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Surprising facts about green Chicago

Chosen from a pool of 60 American cities, Chicago had the honor of being named the 2014 U.S. Earth Hour City Capital by the World Wildlife Fund earlier this year. In anticipation for Earth Hour tomorrow, March 29, during which Governor Pat Quinn has encouraged all Illinoisans to turn out the lights from 8:30-9:30 pm, here are a few surprising ecological facts that make Chicago one of America’s greenest cities.

  • Chicago’s green conscience has been whispering into the city’s ear since the emerging government in the 1830’s adopted the slogan, urbs in horto, i.e. “city in a garden,” due in part to Chicago’s origins as a marshy swamp.
  • Conservation of the city’s parks has been a public initiative since the 1850’s, when citizens began to advocate for the creation of the city’s comprehensive park and boulevard system.
  • Chicago boasts over 400 million square feet of rooftop gardens, including the garden atop City Hall. Rooftop gardens absorb less heat and more rainwater than tar roofing, among other environmental benefits.
    • It’s a little known fact, but the massive green space of Millennium Park above Millennium Garages comprises what is technically one of the world’s largest green roofs, spanning 24.5 acres.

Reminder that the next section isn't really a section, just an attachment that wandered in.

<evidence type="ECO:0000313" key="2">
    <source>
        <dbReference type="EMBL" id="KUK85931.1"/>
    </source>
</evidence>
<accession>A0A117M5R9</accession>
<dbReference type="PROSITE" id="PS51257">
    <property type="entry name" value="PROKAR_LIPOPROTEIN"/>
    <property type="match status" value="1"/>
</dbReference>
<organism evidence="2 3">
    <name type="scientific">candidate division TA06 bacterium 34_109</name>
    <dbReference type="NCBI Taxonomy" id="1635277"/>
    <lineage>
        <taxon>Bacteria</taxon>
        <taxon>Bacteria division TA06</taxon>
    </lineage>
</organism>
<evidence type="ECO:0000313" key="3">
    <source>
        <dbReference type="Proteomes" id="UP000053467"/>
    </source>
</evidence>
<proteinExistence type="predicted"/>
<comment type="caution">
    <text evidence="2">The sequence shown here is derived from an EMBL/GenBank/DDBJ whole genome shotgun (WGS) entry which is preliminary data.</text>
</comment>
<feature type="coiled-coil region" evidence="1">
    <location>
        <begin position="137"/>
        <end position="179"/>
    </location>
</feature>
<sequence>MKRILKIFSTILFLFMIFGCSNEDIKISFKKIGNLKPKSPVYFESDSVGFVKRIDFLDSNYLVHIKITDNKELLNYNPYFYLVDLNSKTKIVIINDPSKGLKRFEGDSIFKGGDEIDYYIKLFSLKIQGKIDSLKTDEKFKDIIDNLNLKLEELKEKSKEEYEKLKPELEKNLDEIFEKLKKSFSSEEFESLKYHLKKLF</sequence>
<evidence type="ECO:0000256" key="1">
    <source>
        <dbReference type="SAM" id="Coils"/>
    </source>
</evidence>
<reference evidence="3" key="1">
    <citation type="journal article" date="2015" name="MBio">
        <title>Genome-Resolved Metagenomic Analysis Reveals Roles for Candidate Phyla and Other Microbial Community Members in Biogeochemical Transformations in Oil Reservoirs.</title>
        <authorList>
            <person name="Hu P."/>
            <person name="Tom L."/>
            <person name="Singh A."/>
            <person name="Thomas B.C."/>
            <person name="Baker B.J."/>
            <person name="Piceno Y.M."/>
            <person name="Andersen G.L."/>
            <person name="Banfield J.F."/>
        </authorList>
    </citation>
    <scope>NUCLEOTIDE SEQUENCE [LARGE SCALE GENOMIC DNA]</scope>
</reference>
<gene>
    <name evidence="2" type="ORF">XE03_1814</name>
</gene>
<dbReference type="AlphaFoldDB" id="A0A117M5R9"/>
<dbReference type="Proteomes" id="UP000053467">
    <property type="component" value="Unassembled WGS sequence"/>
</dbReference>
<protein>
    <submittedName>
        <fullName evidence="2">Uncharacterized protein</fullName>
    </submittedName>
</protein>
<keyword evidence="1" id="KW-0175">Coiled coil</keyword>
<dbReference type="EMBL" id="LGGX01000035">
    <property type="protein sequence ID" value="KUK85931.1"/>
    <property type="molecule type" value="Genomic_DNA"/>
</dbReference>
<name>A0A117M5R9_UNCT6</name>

• Equally surprising to some is that Soldier Field, home of the beloved Chicago Bears, is also a green roof, and it became the first North American stadium to be awarded LEED certification through the U.S. Green Building Council in 2011, following extensive recycling and sustainability efforts there in the past decade.
  • The Chicago Center for Green Technology building, spearheaded by the Daley administration, was the first renovated municipal building to receive a LEED platinum rating for its green technology usage. The elevator’s hydraulic system even uses vegetable oil!
  • The city was recently counted fifth among the top 50 bike-friendly cities in the U.S. by Bicycling Magazine, and it made the top eight according to CNN last year. These honors are due in large part to Chicago’s massive, growing network of bike lanes, covering a total of about 350 miles.

Following Governor Quinn’s initiative, many major public buildings in the city, including the James R. Thompson Center and the Michael A. Bilandic Building, will be turning out the lights for Earth Hour tomorrow. Be sure to join them from 8:30-9:30 pm and help Chicago celebrate our well-deserved reputation as one of the world’s greenest cities!

(Photo: Choose Chicago / City of Chicago)

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